While investigators found McKnight’s blood inside the vehicle, forensic evidence suggested that McKnight was turning away from Gasser when he was shot. Joe McKnight was retreating, prosecutors insisted.

In this case, the window of justification was literally a window — the open driver’s side window of Gasser’s vehicle. At trial, defense attorney Matthew Goetz quoted Louisiana’s law that allows the use of lethal force if an intruder crosses the threshold of a person’s home or car. But prosecutors stressed that the evidence showed McKnight was withdrawing when he was shot. If McKnight had opened the window of justification by leaning into Gasser’s vehicle, he closed that window when he started to retreat, and Gasser fired as that window of justification closed.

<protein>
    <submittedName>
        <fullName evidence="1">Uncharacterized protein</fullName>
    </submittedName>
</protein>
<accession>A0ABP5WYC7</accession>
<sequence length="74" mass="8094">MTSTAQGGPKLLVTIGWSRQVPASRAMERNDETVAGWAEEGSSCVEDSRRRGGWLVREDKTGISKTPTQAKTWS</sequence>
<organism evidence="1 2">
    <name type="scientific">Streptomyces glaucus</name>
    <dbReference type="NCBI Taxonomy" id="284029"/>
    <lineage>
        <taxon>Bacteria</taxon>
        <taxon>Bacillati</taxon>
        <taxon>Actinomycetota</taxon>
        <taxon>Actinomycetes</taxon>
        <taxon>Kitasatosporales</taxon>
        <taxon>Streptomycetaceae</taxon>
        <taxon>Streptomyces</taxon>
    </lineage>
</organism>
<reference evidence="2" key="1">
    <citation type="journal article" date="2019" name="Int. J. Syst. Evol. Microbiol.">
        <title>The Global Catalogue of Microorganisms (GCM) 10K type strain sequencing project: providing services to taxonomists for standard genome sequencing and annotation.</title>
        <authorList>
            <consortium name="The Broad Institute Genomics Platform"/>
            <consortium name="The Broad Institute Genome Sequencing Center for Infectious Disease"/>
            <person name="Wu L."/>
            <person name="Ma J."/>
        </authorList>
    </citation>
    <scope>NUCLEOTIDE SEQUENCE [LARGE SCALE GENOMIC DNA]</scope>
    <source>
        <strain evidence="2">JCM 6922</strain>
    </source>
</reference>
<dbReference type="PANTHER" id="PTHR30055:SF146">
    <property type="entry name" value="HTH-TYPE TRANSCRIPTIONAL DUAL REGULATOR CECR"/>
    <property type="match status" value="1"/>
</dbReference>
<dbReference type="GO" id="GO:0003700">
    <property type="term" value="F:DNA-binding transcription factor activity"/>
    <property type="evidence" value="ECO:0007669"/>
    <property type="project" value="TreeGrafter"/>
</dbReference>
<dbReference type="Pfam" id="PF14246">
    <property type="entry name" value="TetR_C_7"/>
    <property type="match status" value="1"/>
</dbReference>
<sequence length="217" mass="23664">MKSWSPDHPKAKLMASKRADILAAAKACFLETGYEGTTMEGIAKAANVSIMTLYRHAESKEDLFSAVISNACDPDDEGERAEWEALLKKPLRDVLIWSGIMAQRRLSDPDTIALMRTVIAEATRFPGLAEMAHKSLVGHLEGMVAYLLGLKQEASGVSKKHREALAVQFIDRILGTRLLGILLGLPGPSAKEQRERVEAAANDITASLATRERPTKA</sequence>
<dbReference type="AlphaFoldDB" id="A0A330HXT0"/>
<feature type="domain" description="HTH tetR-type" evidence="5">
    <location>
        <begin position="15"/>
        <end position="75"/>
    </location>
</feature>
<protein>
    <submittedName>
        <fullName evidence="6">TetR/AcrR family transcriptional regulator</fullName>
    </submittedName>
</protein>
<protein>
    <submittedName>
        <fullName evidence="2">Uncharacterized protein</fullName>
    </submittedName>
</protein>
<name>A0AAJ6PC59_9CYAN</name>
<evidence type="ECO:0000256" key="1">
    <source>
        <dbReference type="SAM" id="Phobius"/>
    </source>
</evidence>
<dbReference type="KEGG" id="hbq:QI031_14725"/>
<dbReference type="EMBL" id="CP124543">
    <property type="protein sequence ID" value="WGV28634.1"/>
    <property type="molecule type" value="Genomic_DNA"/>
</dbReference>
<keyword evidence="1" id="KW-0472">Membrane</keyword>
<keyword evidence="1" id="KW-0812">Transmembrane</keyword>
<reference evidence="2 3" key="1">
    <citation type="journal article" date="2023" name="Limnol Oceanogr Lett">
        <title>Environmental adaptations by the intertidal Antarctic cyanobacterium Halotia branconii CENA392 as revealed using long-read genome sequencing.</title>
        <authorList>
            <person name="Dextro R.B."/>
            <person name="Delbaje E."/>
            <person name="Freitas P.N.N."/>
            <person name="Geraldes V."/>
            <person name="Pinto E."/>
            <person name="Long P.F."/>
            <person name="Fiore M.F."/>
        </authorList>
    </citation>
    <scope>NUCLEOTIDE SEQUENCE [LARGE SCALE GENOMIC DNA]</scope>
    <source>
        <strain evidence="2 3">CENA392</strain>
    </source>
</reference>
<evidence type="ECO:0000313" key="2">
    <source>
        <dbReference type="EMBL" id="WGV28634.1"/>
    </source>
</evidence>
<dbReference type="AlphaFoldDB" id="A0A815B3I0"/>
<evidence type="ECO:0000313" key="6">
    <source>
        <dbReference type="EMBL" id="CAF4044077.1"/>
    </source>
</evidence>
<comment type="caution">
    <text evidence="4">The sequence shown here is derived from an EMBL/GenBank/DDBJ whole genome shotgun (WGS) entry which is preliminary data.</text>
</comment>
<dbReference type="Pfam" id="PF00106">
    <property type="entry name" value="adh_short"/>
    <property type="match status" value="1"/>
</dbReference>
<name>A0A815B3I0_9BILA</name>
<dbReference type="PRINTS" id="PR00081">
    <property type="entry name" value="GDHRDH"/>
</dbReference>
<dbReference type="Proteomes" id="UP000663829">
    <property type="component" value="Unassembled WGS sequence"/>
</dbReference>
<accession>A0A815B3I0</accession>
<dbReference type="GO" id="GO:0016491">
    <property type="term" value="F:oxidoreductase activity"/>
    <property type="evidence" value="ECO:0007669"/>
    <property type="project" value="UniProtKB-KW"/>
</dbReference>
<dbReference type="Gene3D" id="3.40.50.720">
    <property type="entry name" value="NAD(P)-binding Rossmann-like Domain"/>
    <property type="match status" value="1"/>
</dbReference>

A Divot in the Pavement

Gyrell Lee found himself in a deadly gunfight during the early morning hours of New Year’s Day 2013. Lee had been celebrating outside his cousin Jamieal Walker’s home. Throughout the evening, Quinton Epps — described by the local newspaper as a “known troublemaker — had come by, engaging in escalating verbal confrontations with Walker. At one point, Lee, a licensed concealed carrier, retrieved his pistol from his car. “Just in case,” he told investigators.

The final confrontation began when Epps slow-rolled past Walker and Lee, parking a few houses away. The cousins walked down the street to confront Epps. An argument ensued. Walker punched Epps. Epps grabbed Walker by the hood of his jacket and fired multiple shots into Walker’s body. While Walker fled (he was discovered later, dead behind a nearby home), Epps turned his pistol on Lee, but Lee fired first, and Epps fell to the ground.